Trending: Call for Papers Volume 4 | Issue 3: International Journal of Advanced Legal Research [ISSN: 2582-7340]

Biological Weapons Convention (BWC) : Shortcomings and Mode of Strengthening

-Aradhaya Singh



Initially if we go through there are two major categories of weapons present in the universe that is the Chemical and Biological Weapons (CBW). These are little acknowledged despite the far flung use of chemical weapons (CW) in the First World War in 1914 and in more recent times in the Iraq/Iran war happened in 1980’s. Biological Weapons (BW) are also even less acknowledged. Since when in 1990-91 when there was a threat that Iraq might use BW against the coalition forces in the Gulf conflict there has been increased public awareness about various diseases. They were heightened by the outbreak of the Ebola virus in Zaire.

Both of these weapons chemical and biological weapons as the name suggests are the harness of chemical or biological substances to cause harm and destruction to mankind most primarily to all the human beings of the universe. Biological weapons applies to the causing of harm to animals and plants present in the universe. They are injected or disseminated as a cloud of vapour or as fine little particles in the form of aerosols in the air.

To cope up with this, Biological Weapons Convention (BWC) also known as convention or treaty of 1972 was made. Now we will study about this further here in this article.


Biological Weapons Convention or BWC is a convention which effectively interdicts the development, production accession, transfer, stockpiling and use of biological and toxin weapons in the countries. BWC was formally known as “ The Convention on the Prohibition of the Development, Production and Stockpiling of Bacteriological (Biological) and Toxin Weapons and on their Destruction”.(1) This BWC was negotiated by the Conference of the committee on Disarmament in Geneva, Switzerland. It was opened for signature on 10th April 1972 and came into force on 26th March 1975. It has established a strong norm against the use of Biological Weapons. The Russian Federation, the United Kingdom and Northern Ireland and the USA serve now as the three Depository Governments of the BWC. The main role played by these Depository Governments is that they carry out various functions such as they carry out various functions like they receive official instruments from the other governments of different countries relating to membership of the BWC.

If we go through, the 1925 Geneva Protocol (2)  banned the use of chemical and biological weapons. It was the first multilateral disarmament treaty which bans an entire category of weapons of mass as biological warfare uses pathogenic agents like bacteria and viruses to infect and kill or incapacitate the whole population. There are major debates over how well they work as weapons, but the risks are very large. The BWC is a key element in the international community’s to address Weapons of Mass Destruction (WMD) proliferation and has established a strong norm against biological weapons.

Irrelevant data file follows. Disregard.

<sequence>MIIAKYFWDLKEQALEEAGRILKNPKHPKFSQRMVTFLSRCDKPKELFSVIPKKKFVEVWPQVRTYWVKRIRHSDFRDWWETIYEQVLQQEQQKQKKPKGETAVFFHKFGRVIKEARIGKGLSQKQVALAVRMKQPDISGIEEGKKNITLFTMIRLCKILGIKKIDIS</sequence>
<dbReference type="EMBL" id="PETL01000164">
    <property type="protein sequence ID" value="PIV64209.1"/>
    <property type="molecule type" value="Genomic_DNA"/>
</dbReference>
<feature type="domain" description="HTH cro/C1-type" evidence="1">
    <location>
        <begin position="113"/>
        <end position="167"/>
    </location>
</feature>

The convention is comparatively short and comprises of only 15 Articles and the full text of Biological Weapons Convention (BWC) (3)can be seen in the Annexure provided. The convention’s provisions have been elaborated in precise way by a series of additional agreements and understanding at Review Conferences which have been organized so far every five years. First Review Conference was conducted in 1980.


  • forbids States Parties from developing, producing, stockpiling, or otherwise acquiring biological agents or toxins that have no justification for peaceful or defensive purposes (4)
  • forbids States Parties from developing, producing, stockpiling, or otherwise acquiring equipment to deliver biological agents or toxins for hostile purposes (5)
  • obligates States Parties to destroy or divert to peaceful purposes their existing stocks of prohibited items; (6)
  • forbids States Parties from transferring prohibited items to anyone or otherwise helping in the manufacture or acquisition of biological weapons; (7)
  • protects the rights of States Parties to exchange equipment, materials, and scientific and technological information for peaceful purposes in order to avoid hampering their economic and technological development; (8)
  • commits States Parties to cooperate in solving any problems through consultation and in carrying out any investigation initiated by the UN Security Council; and (9)
  • commits States Parties to provide assistance to others that have been attacked using biological weapons. (10)

These are the things which the Biological Weapons Convention BWC forbids in its documents.


If we go through the history of Biological Weapons Convention we would be able to find more things about. The use of Biological Weapons is not new to the universe. It has been there since the 1300s and it can be seen since 1346.